Written by Daniel Sharfstein
Penguin Group 2011
I tend to read more fiction than non-fiction, although I have been known to read a good biography. However, in the interest of full disclosure, I am a little bit of a history nerd and may have won some sort of award my senior year of high school to prove it. I saw this book featured on Goodreads as a giveaway, entered, and won a copy. Hooray for winning free books!
Professor Daniel Sharfstein of Vanderbilt University uses his book The Invisible Line to examine the lives of three families from the mid-1700s through the twentieth century. Each of these families is African-American, but passes themselves off as or is perceived as white at some point during their history.
This book starts off slowly, and it took me a while to get into it. It is sometimes confusing to keep track of which family is which, but this is easily remedied by checking the previous chapter or the family trees provided at the beginning.
The fascinating conclusion of Professor Sharfstein’s research is that the line between black and white is not as solid as we are taught in US History class. African-Americans fought on both sides during the Civil War. A little girl, despite looking white and having white ancestors back several generations, is expelled from a white elementary school. In several communities, families were as white as they behaved, or as white as their neighbors desired them to be.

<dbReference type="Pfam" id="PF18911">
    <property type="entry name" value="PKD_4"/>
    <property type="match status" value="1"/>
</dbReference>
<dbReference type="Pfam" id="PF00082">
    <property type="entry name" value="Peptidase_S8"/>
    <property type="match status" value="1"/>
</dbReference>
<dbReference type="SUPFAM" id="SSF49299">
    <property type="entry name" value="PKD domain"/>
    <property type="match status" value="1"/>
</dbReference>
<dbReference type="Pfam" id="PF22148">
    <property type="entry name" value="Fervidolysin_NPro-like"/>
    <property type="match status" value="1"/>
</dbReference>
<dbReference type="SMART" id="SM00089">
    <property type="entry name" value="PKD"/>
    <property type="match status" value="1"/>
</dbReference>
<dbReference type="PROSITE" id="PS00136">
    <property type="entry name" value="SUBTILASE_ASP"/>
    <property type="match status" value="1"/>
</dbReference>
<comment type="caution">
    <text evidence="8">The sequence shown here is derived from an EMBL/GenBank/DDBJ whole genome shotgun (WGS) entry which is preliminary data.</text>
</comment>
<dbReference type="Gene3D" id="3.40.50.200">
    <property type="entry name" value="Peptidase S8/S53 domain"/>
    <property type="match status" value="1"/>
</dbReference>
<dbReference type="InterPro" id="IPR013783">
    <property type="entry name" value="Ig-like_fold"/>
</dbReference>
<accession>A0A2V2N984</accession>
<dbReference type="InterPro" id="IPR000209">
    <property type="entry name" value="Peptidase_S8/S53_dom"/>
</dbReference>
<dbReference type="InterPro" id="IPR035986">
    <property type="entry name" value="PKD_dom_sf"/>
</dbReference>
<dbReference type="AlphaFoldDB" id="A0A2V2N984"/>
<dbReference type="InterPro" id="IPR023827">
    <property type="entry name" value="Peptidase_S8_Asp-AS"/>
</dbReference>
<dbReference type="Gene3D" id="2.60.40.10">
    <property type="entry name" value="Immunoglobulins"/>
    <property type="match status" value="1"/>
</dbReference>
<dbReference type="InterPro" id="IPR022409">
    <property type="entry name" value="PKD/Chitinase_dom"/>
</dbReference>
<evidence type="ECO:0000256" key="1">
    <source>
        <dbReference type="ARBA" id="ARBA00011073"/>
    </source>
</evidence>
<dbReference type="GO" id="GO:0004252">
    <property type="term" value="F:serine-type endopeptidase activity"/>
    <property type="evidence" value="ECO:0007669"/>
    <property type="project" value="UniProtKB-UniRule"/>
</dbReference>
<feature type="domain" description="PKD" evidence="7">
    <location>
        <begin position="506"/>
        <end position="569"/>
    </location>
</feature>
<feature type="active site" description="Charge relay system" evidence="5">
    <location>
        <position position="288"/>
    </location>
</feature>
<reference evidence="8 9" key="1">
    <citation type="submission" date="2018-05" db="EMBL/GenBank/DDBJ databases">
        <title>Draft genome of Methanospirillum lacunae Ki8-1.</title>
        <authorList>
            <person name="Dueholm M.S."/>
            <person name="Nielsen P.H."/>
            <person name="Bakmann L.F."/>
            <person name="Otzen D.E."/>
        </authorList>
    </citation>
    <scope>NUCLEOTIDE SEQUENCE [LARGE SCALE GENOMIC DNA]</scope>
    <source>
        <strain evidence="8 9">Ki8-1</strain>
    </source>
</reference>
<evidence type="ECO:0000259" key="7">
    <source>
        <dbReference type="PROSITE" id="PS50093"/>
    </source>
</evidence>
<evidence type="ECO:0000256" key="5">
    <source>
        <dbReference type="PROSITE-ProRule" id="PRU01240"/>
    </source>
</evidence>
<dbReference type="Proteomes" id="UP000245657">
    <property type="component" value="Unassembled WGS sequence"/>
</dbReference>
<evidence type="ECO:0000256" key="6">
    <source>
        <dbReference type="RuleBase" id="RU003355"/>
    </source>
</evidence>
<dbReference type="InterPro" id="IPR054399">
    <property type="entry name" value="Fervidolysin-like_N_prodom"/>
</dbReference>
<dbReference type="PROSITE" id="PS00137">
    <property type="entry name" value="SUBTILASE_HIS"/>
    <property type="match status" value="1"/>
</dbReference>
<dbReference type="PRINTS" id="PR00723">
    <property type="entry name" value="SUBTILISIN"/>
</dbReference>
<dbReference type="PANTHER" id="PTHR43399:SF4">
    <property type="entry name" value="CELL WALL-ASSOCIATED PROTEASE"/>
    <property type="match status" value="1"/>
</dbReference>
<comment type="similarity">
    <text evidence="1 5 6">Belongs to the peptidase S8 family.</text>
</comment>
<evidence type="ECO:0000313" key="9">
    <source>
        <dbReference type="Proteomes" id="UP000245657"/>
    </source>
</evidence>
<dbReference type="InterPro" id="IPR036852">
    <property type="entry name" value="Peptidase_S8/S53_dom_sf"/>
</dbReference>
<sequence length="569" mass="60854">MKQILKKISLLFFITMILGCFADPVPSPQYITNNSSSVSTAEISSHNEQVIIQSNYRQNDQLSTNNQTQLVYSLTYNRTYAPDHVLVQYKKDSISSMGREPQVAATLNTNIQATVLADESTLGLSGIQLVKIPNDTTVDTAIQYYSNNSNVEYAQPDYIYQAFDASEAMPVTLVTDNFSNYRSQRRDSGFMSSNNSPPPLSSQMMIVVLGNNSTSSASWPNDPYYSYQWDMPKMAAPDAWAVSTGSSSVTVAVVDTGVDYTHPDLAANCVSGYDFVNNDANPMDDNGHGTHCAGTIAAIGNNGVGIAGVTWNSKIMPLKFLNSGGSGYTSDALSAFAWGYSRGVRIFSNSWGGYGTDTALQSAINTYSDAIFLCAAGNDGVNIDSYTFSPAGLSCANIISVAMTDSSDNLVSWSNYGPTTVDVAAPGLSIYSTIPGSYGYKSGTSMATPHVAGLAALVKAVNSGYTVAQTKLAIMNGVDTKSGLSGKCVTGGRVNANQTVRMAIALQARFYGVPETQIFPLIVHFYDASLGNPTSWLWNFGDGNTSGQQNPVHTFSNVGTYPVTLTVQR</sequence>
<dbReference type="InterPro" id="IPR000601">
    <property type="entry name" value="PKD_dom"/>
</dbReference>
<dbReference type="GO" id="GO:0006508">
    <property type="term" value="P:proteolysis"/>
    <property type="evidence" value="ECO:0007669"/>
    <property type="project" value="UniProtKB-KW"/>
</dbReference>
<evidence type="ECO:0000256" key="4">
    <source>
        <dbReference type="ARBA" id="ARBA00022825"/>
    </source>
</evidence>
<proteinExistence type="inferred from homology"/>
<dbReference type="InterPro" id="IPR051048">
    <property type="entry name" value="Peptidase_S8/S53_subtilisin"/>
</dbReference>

“Like most Americans, they were taught to believe that the line between white and black is and always has been a natural barrier supported by science and religion and fortified by politics and law. Slavery and freedom, segregation and civil rights, whippings and lynchings, discrimination overt and subtle – the history of race in the United States had little to do with them. But all the while, a different story has been hiding in plain sight.”
The color line turns out to be a completely constructed – the same people are sometimes white and sometimes black, dependent on how they portray themselves or how their neighbors want their communities to appear. Many communities, having accepted the families as white for multiple generations, decided that exposing their neighbors was not worth upsetting the status quo.
Although this is a non-fiction book and these are historical accounts, Sharfstein writes like a novelist. His meticulous research results in fully-fleshed out characters that the readers come to care about. By focusing on three families throughout several hundred years, the reader gets both a wide view of issues of race and identity and a look at the day to day lives of people in different periods in American history.